“When I got here I was having all these feelings,” Vincent Rodriguez III says as he steps out of Broadway Dance Center, where he dropped in for a beginners’ hip-hop dance class, where it was recommended you have three to five years of dance experience. It’s a Friday afternoon, and Rodriguez is visiting his old haunts in Hell’s Kitchen, where he spent years “pounding the pavement” as a working actor. When he moved to New York in 2004, he lived in Astoria, but Hell’s Kitchen was the epicenter of his life: He could go to rehearsals and auditions over on Seventh Avenue, and then hang out on Ninth Avenue, doing the occasional “survival job” — restaurant host, barista, personal assistant, Ikea furniture builder — in between gigs. He even got a personal mailbox on Eighth Avenue so he could better centralize his life. “New York reminds me of what my career was like when I lived here, so when I walk through the streets, I remember when I had ten bucks in my pocket and all I could eat is Chipotle,” he says, as he guides us left on Ninth Avenue. “Trying to thrive in this city trained me in my career, and in my life.” Where are we going, I ask? Chipotle, of course.
Rodriguez left, as so many actors must, for Los Angeles during the summer of 2015, after booking his biggest role to date: Josh Chan, the object of Rebecca Bunch’s manic affection in the CW’s genre-expanding musical comedy, Crazy Ex-Girlfriend. When he auditioned, Rodriguez was in the ensemble of Here Lies Love, a “disco poperetta” about the rise and fall of the Ferdinand Marcos administration at the Public Theater in New York. He was a partial swing member — that is, someone who would shift into a number of ensemble roles and also understudied other parts in case someone got sick. It’s the type of role Rodriguez was used to: He’d spent his 20s as part of countless ensembles for regional productions, including The Hunchback of Notre Dame, Pippin, Xanadu, and Irving Berlin’s White Christmas.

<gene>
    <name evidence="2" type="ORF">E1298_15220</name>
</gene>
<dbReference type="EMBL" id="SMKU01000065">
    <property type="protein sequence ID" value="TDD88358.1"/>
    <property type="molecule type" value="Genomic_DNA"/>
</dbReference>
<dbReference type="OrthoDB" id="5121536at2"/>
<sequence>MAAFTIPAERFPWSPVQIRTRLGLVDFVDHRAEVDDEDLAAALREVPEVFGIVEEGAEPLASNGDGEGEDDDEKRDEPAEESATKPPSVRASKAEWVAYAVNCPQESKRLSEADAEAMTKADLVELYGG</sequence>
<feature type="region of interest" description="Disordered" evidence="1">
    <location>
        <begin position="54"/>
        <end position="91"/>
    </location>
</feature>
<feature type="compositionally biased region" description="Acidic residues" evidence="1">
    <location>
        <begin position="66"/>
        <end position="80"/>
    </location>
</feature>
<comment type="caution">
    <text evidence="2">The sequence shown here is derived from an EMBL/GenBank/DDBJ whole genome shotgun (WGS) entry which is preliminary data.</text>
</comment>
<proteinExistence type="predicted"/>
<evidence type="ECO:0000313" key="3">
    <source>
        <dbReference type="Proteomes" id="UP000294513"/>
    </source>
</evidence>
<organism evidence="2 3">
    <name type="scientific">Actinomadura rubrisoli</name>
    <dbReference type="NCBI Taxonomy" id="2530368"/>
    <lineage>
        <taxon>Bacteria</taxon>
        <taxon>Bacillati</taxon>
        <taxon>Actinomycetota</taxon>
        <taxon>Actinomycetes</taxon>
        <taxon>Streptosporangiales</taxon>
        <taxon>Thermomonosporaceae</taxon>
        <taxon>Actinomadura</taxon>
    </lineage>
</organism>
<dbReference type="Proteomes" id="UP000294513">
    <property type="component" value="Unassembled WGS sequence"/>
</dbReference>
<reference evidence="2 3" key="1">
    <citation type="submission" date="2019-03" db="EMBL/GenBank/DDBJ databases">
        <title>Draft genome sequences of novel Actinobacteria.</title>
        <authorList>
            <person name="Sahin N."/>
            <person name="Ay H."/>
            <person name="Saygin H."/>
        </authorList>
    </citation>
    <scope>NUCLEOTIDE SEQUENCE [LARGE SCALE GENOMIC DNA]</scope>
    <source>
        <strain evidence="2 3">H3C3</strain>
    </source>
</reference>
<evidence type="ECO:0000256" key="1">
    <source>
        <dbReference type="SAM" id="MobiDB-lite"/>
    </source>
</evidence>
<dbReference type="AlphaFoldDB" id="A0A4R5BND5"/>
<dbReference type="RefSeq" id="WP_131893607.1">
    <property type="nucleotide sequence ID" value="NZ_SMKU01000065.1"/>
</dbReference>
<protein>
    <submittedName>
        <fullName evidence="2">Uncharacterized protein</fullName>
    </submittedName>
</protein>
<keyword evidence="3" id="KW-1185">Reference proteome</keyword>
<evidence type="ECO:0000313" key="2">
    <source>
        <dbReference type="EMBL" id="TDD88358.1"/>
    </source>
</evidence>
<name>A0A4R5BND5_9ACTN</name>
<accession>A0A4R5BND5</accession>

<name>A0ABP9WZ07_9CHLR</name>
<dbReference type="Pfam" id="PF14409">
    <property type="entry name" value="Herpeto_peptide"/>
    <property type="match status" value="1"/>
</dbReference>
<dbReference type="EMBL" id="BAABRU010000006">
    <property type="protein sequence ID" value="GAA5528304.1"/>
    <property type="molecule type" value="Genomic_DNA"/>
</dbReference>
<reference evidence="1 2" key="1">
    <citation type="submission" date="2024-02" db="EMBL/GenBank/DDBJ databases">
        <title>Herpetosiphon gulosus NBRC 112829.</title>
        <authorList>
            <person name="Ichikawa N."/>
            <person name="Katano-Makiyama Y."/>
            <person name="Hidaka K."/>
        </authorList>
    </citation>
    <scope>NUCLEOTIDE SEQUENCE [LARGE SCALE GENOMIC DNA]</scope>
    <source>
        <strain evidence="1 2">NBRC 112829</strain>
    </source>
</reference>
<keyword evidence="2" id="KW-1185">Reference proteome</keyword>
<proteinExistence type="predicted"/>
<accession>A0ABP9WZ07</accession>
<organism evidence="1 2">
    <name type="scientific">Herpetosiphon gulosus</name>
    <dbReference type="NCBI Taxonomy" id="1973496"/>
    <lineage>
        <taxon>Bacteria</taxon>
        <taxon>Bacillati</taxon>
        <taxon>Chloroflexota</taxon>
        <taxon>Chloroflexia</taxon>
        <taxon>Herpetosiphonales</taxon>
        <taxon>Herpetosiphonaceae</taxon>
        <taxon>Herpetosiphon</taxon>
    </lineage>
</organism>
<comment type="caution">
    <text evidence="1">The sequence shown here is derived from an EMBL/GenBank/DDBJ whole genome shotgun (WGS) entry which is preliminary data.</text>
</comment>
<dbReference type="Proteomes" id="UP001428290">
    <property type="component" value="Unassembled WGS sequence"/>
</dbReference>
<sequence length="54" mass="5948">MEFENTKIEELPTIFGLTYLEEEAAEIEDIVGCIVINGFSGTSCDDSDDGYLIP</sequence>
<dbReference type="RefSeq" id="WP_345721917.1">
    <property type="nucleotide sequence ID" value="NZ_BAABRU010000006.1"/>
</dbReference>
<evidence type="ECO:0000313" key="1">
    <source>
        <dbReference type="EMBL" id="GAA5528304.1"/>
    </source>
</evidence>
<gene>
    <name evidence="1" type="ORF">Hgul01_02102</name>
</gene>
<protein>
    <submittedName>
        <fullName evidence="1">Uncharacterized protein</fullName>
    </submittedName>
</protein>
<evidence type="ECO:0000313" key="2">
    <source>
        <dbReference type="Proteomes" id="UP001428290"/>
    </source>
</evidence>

“I definitely have had my down times and also have had my times of being very, very unemployed,” Rodriguez tells me in line at the Chipotle. The 34-year-old actor has a seemingly indefatigable well of positive energy to draw from, a quality he sees as crucial to surviving in the industry. “And by that I mean I’m just months without an audition or a callback and feeling like the business doesn’t want me anymore.” When it’s his turn, he orders his “default”: a burrito bowl with chicken and brown rice, some chips, and a bottle of apple juice — a splurge. “Many times you have to sacrifice the paycheck for doing what you love,” he adds.
Part of the struggle inevitably comes back to race. Rodriguez’s agent would enthusiastically suggest him to casting directors for parts but get told, “‘Oh, actually we want a white guy’ or ‘Oh, we really wanted ethnic. We went with a black guy,’” Rodriguez, who is Filipino-American, says. He suggests that Asian-American actors are caught in the nether region between white and black. “I felt like I wasn’t considered for minority or Caucasian male lead roles. There aren’t really a lot of roles written for me, and I mean me and who I am in real life. In musical theater, there are very few Asian roles that are up-to-date. Flower Drum Song, Miss Saigon — these are period shows. None of them are contemporary.”